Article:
Legal experts are now questioning whether Facebook is liable for helping the defendants potentially violate the federal Age Discrimination in Employment Act of 1967, which prohibits bias against workers 40 or older who are seeking employment. A Washington employment lawyer said as much in an interview with The Times.
USA law forbids discrimination in employment based on age, race, gender and other legally protected characteristics.
On Wednesday, Facebook's vice president for ads, Rob Goldman, published a blog post that compared targeting advertising online to the standard practice of advertising in magazines or TV shows that are known to appeal to certain demographics.
For example, it spoke with a social media strategist in his 50s who wasn't shown an ad for a job in his field at HubSpot, but the same ad was shown to younger users.
Verizon is one of dozens of the leading employers in the US including Goldman Sachs, Facebook, Target and Amazon that placed recruitment ads for limited aged groups, says a reported released by the New York Times and ProPublica.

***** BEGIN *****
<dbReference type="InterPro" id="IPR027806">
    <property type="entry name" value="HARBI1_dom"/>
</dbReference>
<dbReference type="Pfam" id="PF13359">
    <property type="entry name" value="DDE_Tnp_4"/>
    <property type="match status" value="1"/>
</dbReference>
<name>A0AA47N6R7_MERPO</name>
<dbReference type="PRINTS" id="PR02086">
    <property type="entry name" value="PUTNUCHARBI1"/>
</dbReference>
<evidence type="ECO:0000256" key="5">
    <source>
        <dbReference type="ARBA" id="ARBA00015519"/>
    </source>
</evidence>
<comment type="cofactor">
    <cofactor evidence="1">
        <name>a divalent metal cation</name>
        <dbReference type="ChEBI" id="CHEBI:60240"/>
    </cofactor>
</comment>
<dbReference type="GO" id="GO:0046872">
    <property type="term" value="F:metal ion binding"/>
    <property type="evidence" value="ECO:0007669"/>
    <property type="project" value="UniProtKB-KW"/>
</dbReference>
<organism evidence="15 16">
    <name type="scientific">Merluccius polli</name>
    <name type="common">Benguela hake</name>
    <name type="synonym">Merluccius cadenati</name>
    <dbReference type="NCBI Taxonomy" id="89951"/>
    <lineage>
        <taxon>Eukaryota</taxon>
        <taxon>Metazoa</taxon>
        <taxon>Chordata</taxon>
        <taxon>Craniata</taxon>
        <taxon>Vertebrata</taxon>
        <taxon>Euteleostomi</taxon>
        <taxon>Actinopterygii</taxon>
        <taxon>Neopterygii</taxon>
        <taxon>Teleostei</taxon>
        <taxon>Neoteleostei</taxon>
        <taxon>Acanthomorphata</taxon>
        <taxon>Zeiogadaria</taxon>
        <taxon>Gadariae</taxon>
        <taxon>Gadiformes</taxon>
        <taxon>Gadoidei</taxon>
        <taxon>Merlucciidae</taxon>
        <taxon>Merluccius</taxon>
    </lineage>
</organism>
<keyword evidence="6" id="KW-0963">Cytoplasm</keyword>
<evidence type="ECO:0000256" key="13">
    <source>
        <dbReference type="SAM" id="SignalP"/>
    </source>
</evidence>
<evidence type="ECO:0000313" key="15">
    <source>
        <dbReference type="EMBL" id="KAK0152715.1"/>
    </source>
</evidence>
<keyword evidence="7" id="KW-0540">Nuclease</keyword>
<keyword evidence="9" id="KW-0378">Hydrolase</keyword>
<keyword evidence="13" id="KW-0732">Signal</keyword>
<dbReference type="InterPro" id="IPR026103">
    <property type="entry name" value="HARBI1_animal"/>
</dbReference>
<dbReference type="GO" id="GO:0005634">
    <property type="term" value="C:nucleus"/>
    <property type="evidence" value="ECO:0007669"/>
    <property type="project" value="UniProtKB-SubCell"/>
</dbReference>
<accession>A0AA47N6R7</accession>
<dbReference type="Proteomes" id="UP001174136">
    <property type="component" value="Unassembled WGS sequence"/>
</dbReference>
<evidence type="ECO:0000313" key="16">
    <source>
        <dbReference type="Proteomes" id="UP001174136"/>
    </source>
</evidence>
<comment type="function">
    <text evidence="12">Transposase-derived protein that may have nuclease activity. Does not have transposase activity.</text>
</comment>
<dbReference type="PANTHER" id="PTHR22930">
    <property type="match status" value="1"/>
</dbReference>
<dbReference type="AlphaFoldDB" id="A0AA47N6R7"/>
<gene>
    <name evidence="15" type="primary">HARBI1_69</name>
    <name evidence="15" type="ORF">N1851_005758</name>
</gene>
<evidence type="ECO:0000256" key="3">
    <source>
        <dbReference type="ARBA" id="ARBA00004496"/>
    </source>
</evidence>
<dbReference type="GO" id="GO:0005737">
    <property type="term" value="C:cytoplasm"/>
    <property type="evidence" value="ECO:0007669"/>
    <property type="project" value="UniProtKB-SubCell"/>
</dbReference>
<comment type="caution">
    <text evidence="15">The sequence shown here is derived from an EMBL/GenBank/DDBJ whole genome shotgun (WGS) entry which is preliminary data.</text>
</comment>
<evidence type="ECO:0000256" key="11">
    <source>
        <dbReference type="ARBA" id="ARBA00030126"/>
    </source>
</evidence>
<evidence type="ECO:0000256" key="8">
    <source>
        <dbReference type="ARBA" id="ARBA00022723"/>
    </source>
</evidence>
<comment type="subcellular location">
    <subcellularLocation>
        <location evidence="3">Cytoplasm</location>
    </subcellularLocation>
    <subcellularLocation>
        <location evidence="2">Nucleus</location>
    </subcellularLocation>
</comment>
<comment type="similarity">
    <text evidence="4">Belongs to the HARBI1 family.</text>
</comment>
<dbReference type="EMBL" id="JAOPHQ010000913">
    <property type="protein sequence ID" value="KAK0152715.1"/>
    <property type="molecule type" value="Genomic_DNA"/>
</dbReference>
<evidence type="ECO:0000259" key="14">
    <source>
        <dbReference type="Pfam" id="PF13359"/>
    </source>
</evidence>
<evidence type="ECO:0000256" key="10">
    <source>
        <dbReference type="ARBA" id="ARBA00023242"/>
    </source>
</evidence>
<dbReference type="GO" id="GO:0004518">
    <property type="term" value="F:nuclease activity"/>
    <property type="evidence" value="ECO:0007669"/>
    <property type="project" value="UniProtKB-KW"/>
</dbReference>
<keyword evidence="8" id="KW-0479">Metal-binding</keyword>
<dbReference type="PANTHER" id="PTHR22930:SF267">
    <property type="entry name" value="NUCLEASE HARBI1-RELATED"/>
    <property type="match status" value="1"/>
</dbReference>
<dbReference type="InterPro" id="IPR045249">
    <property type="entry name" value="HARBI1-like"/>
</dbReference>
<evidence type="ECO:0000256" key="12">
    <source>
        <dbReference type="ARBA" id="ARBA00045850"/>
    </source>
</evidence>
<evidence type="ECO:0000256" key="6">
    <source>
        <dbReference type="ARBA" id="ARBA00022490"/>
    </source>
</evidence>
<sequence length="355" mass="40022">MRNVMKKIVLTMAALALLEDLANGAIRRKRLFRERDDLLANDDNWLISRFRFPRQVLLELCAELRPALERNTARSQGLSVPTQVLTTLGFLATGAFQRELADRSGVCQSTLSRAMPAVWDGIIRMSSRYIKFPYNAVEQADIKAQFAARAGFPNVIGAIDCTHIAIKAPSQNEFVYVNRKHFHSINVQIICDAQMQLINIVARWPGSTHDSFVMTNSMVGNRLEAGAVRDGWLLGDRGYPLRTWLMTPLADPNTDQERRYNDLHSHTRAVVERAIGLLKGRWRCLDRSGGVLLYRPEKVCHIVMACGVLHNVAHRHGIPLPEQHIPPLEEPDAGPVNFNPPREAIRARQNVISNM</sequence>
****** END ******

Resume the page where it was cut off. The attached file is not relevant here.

Though Facebook in its official statement on its website said the company does not promote or engage in practicing age discrimination. They seek an injunction to "stop America's leading companies from engaging in unlawful age discrimination". "What matters is that marketing is broadly based and inclusive, not simply focused on a particular age group".
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Facebook is also banking on Section 230 of the Federal Communications Decency Act which protects internet companies from liability for third-party content.
"Facebook allows advertisers to select their audience, and then Facebook finds the chosen users with the extensive data it collects about its members", the report added. "We have corrected those ads", Nina Lindsey, an Amazon spokeswoman told ProPublica.
Three workers and a large union sued Facebook, T-Mobile, Amazon, Cox Communications and other companies this week, accusing them of using Facebook's ad-targeting tools to exclude older Americans from job opportunities.
Last month, Facebook COO Sheryl Sandberg said the company would pause its ad tools' ability to exclude ad targets based on race and ethnicity.
Others insisted the Facebook ads were part of a broader recruitment plan aimed at people of all ages. The limited age range meant that people outside of those ranges would not see the ad on Facebook.
The story was first reported jointly by The New York Times and ProPublica. In Amazon's case, for jobs at its distribution centers, it changed 18-50 to anyone over the age of 18.
Moreover, it is considered a crime in many United States jurisdictions to "aid" or "abet" age discrimination, a provision that could apply to companies like Facebook that distribute such age-based job ads.